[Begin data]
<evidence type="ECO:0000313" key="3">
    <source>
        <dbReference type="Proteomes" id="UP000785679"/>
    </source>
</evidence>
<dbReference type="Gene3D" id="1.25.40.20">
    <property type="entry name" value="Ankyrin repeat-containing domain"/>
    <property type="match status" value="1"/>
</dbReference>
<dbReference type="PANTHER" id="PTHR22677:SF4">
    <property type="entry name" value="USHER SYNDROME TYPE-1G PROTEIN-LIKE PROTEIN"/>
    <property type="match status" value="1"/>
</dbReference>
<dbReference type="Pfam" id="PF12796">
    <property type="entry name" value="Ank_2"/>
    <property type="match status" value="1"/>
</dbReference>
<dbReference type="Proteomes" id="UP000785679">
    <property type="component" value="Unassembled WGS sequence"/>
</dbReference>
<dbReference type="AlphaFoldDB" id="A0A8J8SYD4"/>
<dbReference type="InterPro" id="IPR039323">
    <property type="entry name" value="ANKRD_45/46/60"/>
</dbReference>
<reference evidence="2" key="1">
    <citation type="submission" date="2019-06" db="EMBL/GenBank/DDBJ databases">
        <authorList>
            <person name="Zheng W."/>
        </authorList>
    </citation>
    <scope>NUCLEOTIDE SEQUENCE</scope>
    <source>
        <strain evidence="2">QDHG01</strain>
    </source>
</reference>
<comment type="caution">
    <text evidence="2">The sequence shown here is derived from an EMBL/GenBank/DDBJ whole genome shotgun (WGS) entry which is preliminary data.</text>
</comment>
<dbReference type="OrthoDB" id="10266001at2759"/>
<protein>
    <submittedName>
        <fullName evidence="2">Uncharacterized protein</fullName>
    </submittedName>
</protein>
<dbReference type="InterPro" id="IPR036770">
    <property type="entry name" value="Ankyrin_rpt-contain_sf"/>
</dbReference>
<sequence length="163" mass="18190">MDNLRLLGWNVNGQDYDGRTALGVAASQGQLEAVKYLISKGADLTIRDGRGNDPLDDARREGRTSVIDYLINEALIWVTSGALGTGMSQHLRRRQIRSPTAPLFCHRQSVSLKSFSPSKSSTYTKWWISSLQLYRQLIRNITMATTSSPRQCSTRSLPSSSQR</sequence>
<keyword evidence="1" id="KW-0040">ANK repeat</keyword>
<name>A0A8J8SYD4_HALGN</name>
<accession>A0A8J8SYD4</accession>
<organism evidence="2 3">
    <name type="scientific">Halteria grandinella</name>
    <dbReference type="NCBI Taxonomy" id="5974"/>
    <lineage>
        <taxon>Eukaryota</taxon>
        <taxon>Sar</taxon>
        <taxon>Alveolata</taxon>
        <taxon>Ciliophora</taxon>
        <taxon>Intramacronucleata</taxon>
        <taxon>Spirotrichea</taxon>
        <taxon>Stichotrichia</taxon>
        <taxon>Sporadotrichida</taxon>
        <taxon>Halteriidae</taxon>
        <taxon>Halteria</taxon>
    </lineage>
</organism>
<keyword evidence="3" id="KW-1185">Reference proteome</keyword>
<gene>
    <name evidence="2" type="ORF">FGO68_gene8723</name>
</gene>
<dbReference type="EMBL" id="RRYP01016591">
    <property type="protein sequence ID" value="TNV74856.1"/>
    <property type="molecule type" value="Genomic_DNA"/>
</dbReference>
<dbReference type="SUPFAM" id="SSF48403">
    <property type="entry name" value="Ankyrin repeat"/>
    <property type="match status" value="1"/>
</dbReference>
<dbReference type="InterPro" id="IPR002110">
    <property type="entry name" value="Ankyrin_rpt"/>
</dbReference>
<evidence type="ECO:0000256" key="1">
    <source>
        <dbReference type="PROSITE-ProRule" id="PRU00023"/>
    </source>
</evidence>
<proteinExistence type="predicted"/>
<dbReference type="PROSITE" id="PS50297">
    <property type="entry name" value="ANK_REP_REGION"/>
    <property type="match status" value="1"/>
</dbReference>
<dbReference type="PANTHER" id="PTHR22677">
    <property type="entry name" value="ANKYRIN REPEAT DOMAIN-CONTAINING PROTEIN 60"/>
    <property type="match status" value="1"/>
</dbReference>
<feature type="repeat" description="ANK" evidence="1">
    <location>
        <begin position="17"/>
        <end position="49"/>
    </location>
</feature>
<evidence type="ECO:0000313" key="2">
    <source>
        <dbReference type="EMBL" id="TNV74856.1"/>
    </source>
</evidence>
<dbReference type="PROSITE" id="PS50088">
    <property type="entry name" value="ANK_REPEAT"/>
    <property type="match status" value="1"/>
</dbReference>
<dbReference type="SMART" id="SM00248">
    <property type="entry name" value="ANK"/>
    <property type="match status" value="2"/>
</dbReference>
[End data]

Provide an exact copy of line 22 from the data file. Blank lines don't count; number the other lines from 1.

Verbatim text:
<dbReference type="InterPro" id="IPR039323">